Designing a Cleanroom to Meet Pharmaceutical Industry’ Validation Requirements
Pharmaceutical companies are required to meet strict standards when designing cleanroom environments.
The environment should be protected from any contamination that may be introduced to the product during production.
Violations of these requirements could lead to work stoppages and product recalls.
To ensure a safe working environment, it’s necessary to design a cleanroom with validated processes.
But what does that mean? And how do you go about designing a cleanroom?
Here, are some tips on meeting pharmaceutical industry validation requirements using your own facility.
What is a cleanroom?
A cleanroom is a sterile room or space, usually airtight and temperature-controlled, in which sample products are prepared prior to use.
They are frequently used by pharmaceutical companies for testing, sorting, storage, or assembly.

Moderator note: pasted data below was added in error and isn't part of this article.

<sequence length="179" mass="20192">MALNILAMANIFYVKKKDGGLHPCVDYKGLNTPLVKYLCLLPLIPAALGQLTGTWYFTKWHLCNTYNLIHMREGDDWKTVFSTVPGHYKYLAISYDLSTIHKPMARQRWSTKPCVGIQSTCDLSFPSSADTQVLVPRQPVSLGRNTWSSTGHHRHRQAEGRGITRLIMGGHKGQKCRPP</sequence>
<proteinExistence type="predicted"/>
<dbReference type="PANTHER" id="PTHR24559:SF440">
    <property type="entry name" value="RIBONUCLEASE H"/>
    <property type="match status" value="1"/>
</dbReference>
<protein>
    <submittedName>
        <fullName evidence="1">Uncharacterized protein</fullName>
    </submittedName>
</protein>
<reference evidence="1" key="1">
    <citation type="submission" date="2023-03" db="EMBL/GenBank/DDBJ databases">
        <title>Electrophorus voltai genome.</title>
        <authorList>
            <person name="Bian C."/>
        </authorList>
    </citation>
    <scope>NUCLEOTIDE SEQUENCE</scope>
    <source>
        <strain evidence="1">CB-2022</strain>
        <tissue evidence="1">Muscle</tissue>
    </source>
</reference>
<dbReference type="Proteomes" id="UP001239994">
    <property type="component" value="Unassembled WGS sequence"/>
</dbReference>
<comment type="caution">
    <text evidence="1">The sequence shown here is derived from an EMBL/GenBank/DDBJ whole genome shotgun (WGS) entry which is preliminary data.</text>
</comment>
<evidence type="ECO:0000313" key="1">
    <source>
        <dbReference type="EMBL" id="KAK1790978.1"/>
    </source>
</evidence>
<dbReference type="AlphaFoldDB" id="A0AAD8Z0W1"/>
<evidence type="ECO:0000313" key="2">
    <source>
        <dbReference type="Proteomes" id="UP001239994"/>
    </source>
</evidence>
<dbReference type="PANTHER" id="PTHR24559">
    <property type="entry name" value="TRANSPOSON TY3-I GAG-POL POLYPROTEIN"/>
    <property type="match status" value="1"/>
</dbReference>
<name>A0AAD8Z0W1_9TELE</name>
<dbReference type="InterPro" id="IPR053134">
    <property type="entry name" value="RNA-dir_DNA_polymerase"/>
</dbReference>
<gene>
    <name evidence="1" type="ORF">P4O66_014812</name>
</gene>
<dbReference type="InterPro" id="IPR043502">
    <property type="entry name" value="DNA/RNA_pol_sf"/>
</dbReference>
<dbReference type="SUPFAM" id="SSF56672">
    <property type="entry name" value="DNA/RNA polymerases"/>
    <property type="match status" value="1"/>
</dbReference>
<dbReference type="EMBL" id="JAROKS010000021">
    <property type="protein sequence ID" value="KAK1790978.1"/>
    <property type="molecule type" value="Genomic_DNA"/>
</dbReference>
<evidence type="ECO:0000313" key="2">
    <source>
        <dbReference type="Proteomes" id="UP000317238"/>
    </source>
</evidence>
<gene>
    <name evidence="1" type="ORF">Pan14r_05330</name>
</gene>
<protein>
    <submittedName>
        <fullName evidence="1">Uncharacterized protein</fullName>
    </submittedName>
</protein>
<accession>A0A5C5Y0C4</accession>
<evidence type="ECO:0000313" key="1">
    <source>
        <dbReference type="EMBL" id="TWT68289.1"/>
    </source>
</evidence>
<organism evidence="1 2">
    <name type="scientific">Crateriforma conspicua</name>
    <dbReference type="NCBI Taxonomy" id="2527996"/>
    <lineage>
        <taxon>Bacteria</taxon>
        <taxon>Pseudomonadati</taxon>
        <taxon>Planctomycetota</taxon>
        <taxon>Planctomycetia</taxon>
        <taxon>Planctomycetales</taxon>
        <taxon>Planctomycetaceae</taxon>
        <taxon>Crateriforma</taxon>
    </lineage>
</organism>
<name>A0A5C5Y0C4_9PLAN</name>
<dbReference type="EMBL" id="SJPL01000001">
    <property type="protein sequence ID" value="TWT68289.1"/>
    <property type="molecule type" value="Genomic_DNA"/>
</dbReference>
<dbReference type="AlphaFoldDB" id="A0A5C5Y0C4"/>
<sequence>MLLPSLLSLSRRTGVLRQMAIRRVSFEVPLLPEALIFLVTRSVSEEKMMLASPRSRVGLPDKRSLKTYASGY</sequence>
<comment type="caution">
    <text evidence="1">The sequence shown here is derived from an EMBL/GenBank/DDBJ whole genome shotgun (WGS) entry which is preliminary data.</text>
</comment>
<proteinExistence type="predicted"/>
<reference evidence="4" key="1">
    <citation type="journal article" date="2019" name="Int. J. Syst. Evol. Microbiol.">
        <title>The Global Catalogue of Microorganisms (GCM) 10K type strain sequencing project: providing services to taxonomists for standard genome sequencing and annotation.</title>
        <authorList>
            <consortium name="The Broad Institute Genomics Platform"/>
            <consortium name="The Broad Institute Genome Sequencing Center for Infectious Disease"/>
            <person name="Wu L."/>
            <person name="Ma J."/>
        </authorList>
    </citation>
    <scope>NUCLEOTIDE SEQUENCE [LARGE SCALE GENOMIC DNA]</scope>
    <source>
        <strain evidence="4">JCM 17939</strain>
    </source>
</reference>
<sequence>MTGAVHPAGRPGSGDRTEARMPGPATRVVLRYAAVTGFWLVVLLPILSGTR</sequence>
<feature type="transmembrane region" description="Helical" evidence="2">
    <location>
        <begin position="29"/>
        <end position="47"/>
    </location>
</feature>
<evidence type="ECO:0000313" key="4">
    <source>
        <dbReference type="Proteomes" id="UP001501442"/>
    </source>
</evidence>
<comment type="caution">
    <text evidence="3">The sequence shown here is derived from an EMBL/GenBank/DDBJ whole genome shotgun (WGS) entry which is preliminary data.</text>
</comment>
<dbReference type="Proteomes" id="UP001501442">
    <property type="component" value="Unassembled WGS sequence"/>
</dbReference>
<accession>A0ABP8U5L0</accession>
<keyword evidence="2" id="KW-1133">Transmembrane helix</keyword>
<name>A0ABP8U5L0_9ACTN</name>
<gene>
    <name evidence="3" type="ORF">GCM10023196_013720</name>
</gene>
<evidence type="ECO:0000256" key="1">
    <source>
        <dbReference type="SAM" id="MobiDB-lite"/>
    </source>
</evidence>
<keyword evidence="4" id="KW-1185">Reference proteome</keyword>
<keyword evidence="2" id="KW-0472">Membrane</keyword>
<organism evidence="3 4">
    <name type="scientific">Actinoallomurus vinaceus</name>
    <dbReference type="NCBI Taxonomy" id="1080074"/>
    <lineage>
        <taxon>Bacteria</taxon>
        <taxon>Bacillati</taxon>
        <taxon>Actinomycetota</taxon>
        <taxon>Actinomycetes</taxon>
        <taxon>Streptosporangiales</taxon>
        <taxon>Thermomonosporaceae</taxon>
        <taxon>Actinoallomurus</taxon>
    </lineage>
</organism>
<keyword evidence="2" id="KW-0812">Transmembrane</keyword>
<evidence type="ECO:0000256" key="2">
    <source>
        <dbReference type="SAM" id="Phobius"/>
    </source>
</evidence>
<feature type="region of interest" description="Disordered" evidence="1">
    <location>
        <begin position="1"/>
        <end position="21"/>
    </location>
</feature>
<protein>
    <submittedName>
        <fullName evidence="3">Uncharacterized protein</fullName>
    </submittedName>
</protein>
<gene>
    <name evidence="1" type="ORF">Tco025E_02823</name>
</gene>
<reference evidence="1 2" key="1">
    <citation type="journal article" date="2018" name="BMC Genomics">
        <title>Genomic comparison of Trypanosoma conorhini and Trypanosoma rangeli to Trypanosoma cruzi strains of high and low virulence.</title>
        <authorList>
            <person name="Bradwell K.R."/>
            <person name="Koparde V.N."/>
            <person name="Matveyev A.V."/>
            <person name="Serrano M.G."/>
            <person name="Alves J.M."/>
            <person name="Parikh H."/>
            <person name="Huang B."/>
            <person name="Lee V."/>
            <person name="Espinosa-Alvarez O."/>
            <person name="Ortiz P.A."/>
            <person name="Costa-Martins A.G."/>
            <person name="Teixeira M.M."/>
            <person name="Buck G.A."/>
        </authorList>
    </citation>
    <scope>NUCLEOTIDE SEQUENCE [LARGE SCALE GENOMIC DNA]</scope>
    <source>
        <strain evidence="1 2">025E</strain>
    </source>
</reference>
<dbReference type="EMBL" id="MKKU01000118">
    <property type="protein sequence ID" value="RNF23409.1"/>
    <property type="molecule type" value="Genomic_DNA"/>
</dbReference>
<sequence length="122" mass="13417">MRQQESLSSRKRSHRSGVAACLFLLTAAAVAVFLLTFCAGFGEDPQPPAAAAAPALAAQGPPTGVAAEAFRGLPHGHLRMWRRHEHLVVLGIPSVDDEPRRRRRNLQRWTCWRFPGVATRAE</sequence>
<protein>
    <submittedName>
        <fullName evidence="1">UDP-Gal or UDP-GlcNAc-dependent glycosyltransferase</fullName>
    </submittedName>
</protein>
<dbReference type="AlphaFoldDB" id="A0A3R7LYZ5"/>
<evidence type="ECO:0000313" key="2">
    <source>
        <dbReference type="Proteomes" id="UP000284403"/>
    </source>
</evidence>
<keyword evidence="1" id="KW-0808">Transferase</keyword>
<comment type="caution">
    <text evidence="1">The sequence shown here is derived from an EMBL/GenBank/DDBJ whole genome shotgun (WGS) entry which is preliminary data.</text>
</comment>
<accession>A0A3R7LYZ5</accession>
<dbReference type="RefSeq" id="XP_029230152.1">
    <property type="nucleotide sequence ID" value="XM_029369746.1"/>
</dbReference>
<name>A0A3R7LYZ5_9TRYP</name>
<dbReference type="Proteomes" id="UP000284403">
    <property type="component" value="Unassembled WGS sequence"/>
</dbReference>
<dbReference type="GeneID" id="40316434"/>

To help prepare your cleanroom for product validation, focus on two main objectives:
- Keep the space in which the product is being prepared in a reliable state and free of contamination.
- Enclose the space to limit the transfer of contamination and allergens between the product and the environment.
Step 1: Determine Your Product When considering the implementation of a cleanroom
The first question to answer is what is the specific product being validated?
Why do cleanrooms need validation?
Building a cleanroom from the ground up is a major undertaking.
You need to take into account all the employees that may enter the space, the equipment that is used, and the process and cleanliness of the space.
Also need to comply with many different types of standards and regulations, may not be able to please all of them all of the time.